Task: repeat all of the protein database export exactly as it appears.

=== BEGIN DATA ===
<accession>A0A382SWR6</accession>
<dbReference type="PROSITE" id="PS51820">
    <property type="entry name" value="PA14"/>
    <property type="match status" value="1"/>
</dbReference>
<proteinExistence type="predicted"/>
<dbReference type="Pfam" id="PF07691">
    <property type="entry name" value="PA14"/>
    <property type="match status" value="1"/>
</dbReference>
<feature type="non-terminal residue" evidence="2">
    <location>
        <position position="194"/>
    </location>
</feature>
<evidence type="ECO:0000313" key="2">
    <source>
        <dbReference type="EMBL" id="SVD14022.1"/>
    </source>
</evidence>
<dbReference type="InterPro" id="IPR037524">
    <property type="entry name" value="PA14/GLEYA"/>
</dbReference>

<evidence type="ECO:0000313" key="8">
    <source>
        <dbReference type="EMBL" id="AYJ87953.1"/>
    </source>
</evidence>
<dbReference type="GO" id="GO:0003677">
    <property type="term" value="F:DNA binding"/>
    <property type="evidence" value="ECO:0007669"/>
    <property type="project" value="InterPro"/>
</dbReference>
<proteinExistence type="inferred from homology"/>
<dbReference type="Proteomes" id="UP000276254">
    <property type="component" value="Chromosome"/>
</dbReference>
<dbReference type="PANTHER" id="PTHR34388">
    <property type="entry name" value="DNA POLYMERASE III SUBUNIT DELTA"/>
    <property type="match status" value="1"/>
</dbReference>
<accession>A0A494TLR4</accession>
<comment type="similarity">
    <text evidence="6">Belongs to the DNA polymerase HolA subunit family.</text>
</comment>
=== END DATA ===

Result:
<accession>A0A382SWR6</accession>
<dbReference type="PROSITE" id="PS51820">
    <property type="entry name" value="PA14"/>
    <property type="match status" value="1"/>
</dbReference>
<proteinExistence type="predicted"/>
<dbReference type="Pfam" id="PF07691">
    <property type="entry name" value="PA14"/>
    <property type="match status" value="1"/>
</dbReference>
<feature type="non-terminal residue" evidence="2">
    <location>
        <position position="194"/>
    </location>
</feature>
<evidence type="ECO:0000313" key="2">
    <source>
        <dbReference type="EMBL" id="SVD14022.1"/>
    </source>
</evidence>
<dbReference type="InterPro" id="IPR037524">
    <property type="entry name" value="PA14/GLEYA"/>
</dbReference>

<evidence type="ECO:0000313" key="8">
    <source>
        <dbReference type="EMBL" id="AYJ87953.1"/>
    </source>
</evidence>
<dbReference type="GO" id="GO:0003677">
    <property type="term" value="F:DNA binding"/>
    <property type="evidence" value="ECO:0007669"/>
    <property type="project" value="InterPro"/>
</dbReference>
<proteinExistence type="inferred from homology"/>
<dbReference type="Proteomes" id="UP000276254">
    <property type="component" value="Chromosome"/>
</dbReference>
<dbReference type="PANTHER" id="PTHR34388">
    <property type="entry name" value="DNA POLYMERASE III SUBUNIT DELTA"/>
    <property type="match status" value="1"/>
</dbReference>
<accession>A0A494TLR4</accession>
<comment type="similarity">
    <text evidence="6">Belongs to the DNA polymerase HolA subunit family.</text>
</comment>